Tele-terrors: The Real and Imagined Horrors Inside the Made for Television Movie

Date(s) - Thu. Apr. 20, 2017
7:00 pm GMT - 10:00 pm GMT

The Horse Hospital

Amanda Reyes, Jennifer Wallis, Kier-La Janisse

£10 advance / £11 on the door / £8 concs

Often considered the bastard step-child of the theatrical motion picture, TV movies have long been relegated to the dusty corners of our childhood memories. However, despite its scorned status, telefilms could be thoughtful and, at times, subversive. And, in this compact, mass marketed form, the TV movie reached millions of viewers, generated discussion, and aided in the development of our collective consciousness.

Some of the dismissive tone of critics may come from the fact that made for TV films look surprisingly superficial, relying heavily on B movie film techniques to produce and market themselves. Using tawdry titles such Satan’s School for Girls (1973) or salacious taglines like, “He’s found the perfect prey… A young defenseless human” (Savages, 1974), telefilms sought to grab audiences by any means necessary. And, it was this desire to entertain and win Nielsen rating points that allowed the medium to cross over into a wide spectrum of sub-genres, tackling everything from the supernatural to the very real terrors of everyday life. This lecture offers an exploration into several facets of the made for television movie, surveying its cultural touchstones and analyzing the influence the telefilm had on Americans during the run of the network made for television movie produced between 1964 – 1999.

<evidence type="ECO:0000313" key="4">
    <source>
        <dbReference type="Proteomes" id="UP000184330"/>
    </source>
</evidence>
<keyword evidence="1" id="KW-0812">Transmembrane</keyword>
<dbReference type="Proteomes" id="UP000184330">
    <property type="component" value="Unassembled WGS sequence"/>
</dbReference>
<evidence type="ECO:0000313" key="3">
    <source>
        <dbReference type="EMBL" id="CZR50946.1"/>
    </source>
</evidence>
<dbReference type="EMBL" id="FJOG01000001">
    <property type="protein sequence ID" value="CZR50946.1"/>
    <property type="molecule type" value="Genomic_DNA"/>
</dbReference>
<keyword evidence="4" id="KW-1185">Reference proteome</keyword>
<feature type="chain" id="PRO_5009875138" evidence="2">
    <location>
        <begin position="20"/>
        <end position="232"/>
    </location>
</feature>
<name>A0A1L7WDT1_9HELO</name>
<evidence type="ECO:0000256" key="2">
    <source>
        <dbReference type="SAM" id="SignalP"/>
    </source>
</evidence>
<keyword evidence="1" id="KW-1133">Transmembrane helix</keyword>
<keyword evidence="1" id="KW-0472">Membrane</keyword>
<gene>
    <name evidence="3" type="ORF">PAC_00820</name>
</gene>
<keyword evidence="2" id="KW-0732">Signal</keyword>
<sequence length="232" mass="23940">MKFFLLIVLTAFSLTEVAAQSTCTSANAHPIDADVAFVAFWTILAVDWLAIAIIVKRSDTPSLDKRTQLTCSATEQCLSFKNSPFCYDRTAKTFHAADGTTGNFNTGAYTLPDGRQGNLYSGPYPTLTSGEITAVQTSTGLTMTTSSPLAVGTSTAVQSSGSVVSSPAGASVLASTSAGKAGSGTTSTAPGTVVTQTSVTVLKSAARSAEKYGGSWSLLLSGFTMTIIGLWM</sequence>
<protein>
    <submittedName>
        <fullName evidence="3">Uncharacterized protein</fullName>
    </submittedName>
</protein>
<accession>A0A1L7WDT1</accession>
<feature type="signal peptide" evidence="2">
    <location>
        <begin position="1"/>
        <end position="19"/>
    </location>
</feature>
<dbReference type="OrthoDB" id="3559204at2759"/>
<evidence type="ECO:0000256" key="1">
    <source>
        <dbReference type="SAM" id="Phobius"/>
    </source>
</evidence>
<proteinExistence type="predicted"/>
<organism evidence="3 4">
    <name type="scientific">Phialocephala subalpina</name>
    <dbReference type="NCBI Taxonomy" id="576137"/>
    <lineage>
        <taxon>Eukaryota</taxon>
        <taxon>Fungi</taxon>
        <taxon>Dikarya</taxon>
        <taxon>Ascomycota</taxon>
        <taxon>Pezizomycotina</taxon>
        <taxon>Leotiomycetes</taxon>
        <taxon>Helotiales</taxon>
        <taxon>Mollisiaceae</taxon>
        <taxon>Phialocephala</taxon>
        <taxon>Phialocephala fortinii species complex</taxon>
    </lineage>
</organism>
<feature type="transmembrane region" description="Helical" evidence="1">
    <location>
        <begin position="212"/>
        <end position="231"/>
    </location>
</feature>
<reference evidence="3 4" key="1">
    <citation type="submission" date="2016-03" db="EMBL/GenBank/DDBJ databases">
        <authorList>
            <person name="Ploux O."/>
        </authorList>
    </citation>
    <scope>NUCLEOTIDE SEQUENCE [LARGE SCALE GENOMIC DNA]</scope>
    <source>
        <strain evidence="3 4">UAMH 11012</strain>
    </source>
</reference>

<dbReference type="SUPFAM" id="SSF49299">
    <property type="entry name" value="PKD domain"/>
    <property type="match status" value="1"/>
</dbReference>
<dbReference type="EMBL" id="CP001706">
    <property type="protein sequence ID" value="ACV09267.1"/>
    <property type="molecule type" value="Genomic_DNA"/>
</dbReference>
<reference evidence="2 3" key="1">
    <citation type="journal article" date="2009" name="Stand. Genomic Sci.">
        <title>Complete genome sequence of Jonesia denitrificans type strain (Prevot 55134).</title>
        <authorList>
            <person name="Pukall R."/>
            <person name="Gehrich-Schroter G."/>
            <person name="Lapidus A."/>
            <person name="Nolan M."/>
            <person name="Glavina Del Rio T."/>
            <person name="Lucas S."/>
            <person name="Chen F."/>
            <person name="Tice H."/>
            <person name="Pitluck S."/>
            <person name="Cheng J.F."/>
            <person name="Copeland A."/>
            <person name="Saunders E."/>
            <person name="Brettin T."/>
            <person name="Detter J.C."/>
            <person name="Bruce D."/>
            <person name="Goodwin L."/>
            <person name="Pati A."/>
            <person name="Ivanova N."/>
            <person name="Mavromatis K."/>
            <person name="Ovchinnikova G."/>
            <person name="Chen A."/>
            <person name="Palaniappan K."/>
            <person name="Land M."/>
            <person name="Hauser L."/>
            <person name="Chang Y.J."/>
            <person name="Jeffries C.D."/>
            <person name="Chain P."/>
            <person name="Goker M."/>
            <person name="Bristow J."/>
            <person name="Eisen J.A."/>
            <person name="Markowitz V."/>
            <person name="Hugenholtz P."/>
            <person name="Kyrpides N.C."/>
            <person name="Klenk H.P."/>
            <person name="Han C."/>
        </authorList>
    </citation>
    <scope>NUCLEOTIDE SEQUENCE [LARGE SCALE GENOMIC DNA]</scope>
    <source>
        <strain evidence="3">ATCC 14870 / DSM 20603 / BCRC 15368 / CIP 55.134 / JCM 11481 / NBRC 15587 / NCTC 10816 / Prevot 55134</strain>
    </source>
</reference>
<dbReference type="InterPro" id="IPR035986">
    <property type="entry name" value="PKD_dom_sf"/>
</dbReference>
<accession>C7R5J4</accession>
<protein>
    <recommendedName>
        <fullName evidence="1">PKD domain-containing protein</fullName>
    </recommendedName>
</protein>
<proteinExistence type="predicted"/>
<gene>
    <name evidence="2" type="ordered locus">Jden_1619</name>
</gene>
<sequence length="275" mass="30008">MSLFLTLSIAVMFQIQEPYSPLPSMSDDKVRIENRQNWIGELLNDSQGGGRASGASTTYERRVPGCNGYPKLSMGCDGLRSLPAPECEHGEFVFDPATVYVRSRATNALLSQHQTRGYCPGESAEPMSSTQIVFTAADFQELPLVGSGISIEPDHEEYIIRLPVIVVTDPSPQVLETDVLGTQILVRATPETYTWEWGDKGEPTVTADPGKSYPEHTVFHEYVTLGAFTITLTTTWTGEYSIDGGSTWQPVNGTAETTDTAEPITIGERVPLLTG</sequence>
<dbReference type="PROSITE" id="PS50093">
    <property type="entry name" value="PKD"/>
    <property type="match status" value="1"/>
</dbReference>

This class will be taught by visiting  TV scholar Amanda Reyes, along with Jennifer Wallis and Miskatonic founder Kier-La Janisse, who both contributed to her new book Are You in the House Alone? A TV Movie Compendium 1964-1999 from Headpress, who will have copies available for sale at the event.